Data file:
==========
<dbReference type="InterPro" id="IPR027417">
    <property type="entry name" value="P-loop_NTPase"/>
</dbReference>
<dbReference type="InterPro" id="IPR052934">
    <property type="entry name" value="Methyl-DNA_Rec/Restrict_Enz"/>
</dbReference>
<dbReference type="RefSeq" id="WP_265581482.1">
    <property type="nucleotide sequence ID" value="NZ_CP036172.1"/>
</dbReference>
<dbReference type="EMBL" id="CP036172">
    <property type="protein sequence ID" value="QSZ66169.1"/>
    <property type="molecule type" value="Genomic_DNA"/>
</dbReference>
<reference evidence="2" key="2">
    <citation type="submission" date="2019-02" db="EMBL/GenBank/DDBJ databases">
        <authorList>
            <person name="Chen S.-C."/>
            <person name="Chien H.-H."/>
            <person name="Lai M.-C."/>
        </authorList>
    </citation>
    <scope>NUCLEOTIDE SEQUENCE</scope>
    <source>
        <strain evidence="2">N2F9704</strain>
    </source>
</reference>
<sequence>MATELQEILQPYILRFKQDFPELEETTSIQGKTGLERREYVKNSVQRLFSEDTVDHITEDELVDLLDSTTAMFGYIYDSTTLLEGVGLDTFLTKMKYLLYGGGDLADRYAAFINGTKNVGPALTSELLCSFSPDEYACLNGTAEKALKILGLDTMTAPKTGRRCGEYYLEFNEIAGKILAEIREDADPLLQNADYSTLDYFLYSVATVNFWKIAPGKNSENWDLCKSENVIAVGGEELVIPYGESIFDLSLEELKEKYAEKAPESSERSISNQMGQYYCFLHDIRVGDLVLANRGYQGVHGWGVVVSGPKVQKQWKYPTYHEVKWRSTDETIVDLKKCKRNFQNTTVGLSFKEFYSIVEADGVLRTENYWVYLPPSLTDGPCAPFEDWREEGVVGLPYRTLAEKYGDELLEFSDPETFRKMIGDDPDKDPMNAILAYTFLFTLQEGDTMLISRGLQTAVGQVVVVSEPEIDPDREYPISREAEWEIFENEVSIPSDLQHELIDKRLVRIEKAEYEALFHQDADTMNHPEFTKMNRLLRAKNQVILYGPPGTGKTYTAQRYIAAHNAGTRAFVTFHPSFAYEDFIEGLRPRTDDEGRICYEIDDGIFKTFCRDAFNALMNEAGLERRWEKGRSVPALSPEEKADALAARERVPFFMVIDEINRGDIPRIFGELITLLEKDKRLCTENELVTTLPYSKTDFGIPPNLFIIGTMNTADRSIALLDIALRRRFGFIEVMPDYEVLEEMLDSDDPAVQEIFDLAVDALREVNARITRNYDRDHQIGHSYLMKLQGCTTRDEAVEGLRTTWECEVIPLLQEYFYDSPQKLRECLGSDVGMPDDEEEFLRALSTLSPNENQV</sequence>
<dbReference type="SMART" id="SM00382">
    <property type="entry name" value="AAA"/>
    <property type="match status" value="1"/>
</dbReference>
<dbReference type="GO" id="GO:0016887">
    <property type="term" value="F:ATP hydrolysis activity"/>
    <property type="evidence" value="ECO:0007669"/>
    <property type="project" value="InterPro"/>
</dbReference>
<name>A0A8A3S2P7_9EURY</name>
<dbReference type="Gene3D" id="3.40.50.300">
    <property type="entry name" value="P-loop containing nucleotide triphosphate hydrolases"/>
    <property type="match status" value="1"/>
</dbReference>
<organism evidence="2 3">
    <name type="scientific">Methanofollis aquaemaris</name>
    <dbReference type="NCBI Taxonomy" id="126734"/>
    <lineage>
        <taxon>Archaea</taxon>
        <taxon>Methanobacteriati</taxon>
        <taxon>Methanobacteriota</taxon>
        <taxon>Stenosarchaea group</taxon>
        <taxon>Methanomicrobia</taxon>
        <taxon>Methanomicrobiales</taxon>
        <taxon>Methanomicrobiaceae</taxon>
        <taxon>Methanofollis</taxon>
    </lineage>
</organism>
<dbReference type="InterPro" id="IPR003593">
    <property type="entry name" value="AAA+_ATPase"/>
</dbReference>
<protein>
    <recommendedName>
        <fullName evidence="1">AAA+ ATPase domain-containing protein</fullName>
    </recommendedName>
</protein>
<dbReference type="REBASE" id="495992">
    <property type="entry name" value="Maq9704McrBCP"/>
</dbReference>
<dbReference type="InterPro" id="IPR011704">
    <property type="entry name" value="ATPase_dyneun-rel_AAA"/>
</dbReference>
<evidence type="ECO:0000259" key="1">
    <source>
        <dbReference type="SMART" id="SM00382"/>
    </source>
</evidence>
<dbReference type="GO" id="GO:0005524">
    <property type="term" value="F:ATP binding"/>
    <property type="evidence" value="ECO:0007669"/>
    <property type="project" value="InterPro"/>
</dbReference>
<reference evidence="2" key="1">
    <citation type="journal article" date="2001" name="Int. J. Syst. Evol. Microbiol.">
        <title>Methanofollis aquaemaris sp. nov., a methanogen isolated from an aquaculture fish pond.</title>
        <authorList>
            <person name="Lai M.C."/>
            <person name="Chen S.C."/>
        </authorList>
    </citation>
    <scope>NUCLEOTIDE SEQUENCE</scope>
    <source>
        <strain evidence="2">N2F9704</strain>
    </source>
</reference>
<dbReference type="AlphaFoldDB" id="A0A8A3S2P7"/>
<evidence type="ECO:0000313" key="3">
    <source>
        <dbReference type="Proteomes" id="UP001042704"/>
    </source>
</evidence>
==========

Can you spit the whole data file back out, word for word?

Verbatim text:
<dbReference type="InterPro" id="IPR027417">
    <property type="entry name" value="P-loop_NTPase"/>
</dbReference>
<dbReference type="InterPro" id="IPR052934">
    <property type="entry name" value="Methyl-DNA_Rec/Restrict_Enz"/>
</dbReference>
<dbReference type="RefSeq" id="WP_265581482.1">
    <property type="nucleotide sequence ID" value="NZ_CP036172.1"/>
</dbReference>
<dbReference type="EMBL" id="CP036172">
    <property type="protein sequence ID" value="QSZ66169.1"/>
    <property type="molecule type" value="Genomic_DNA"/>
</dbReference>
<reference evidence="2" key="2">
    <citation type="submission" date="2019-02" db="EMBL/GenBank/DDBJ databases">
        <authorList>
            <person name="Chen S.-C."/>
            <person name="Chien H.-H."/>
            <person name="Lai M.-C."/>
        </authorList>
    </citation>
    <scope>NUCLEOTIDE SEQUENCE</scope>
    <source>
        <strain evidence="2">N2F9704</strain>
    </source>
</reference>
<sequence>MATELQEILQPYILRFKQDFPELEETTSIQGKTGLERREYVKNSVQRLFSEDTVDHITEDELVDLLDSTTAMFGYIYDSTTLLEGVGLDTFLTKMKYLLYGGGDLADRYAAFINGTKNVGPALTSELLCSFSPDEYACLNGTAEKALKILGLDTMTAPKTGRRCGEYYLEFNEIAGKILAEIREDADPLLQNADYSTLDYFLYSVATVNFWKIAPGKNSENWDLCKSENVIAVGGEELVIPYGESIFDLSLEELKEKYAEKAPESSERSISNQMGQYYCFLHDIRVGDLVLANRGYQGVHGWGVVVSGPKVQKQWKYPTYHEVKWRSTDETIVDLKKCKRNFQNTTVGLSFKEFYSIVEADGVLRTENYWVYLPPSLTDGPCAPFEDWREEGVVGLPYRTLAEKYGDELLEFSDPETFRKMIGDDPDKDPMNAILAYTFLFTLQEGDTMLISRGLQTAVGQVVVVSEPEIDPDREYPISREAEWEIFENEVSIPSDLQHELIDKRLVRIEKAEYEALFHQDADTMNHPEFTKMNRLLRAKNQVILYGPPGTGKTYTAQRYIAAHNAGTRAFVTFHPSFAYEDFIEGLRPRTDDEGRICYEIDDGIFKTFCRDAFNALMNEAGLERRWEKGRSVPALSPEEKADALAARERVPFFMVIDEINRGDIPRIFGELITLLEKDKRLCTENELVTTLPYSKTDFGIPPNLFIIGTMNTADRSIALLDIALRRRFGFIEVMPDYEVLEEMLDSDDPAVQEIFDLAVDALREVNARITRNYDRDHQIGHSYLMKLQGCTTRDEAVEGLRTTWECEVIPLLQEYFYDSPQKLRECLGSDVGMPDDEEEFLRALSTLSPNENQV</sequence>
<dbReference type="SMART" id="SM00382">
    <property type="entry name" value="AAA"/>
    <property type="match status" value="1"/>
</dbReference>
<dbReference type="GO" id="GO:0016887">
    <property type="term" value="F:ATP hydrolysis activity"/>
    <property type="evidence" value="ECO:0007669"/>
    <property type="project" value="InterPro"/>
</dbReference>
<name>A0A8A3S2P7_9EURY</name>
<dbReference type="Gene3D" id="3.40.50.300">
    <property type="entry name" value="P-loop containing nucleotide triphosphate hydrolases"/>
    <property type="match status" value="1"/>
</dbReference>
<organism evidence="2 3">
    <name type="scientific">Methanofollis aquaemaris</name>
    <dbReference type="NCBI Taxonomy" id="126734"/>
    <lineage>
        <taxon>Archaea</taxon>
        <taxon>Methanobacteriati</taxon>
        <taxon>Methanobacteriota</taxon>
        <taxon>Stenosarchaea group</taxon>
        <taxon>Methanomicrobia</taxon>
        <taxon>Methanomicrobiales</taxon>
        <taxon>Methanomicrobiaceae</taxon>
        <taxon>Methanofollis</taxon>
    </lineage>
</organism>
<dbReference type="InterPro" id="IPR003593">
    <property type="entry name" value="AAA+_ATPase"/>
</dbReference>
<protein>
    <recommendedName>
        <fullName evidence="1">AAA+ ATPase domain-containing protein</fullName>
    </recommendedName>
</protein>
<dbReference type="REBASE" id="495992">
    <property type="entry name" value="Maq9704McrBCP"/>
</dbReference>
<dbReference type="InterPro" id="IPR011704">
    <property type="entry name" value="ATPase_dyneun-rel_AAA"/>
</dbReference>
<evidence type="ECO:0000259" key="1">
    <source>
        <dbReference type="SMART" id="SM00382"/>
    </source>
</evidence>
<dbReference type="GO" id="GO:0005524">
    <property type="term" value="F:ATP binding"/>
    <property type="evidence" value="ECO:0007669"/>
    <property type="project" value="InterPro"/>
</dbReference>
<reference evidence="2" key="1">
    <citation type="journal article" date="2001" name="Int. J. Syst. Evol. Microbiol.">
        <title>Methanofollis aquaemaris sp. nov., a methanogen isolated from an aquaculture fish pond.</title>
        <authorList>
            <person name="Lai M.C."/>
            <person name="Chen S.C."/>
        </authorList>
    </citation>
    <scope>NUCLEOTIDE SEQUENCE</scope>
    <source>
        <strain evidence="2">N2F9704</strain>
    </source>
</reference>
<dbReference type="AlphaFoldDB" id="A0A8A3S2P7"/>
<evidence type="ECO:0000313" key="3">
    <source>
        <dbReference type="Proteomes" id="UP001042704"/>
    </source>
</evidence>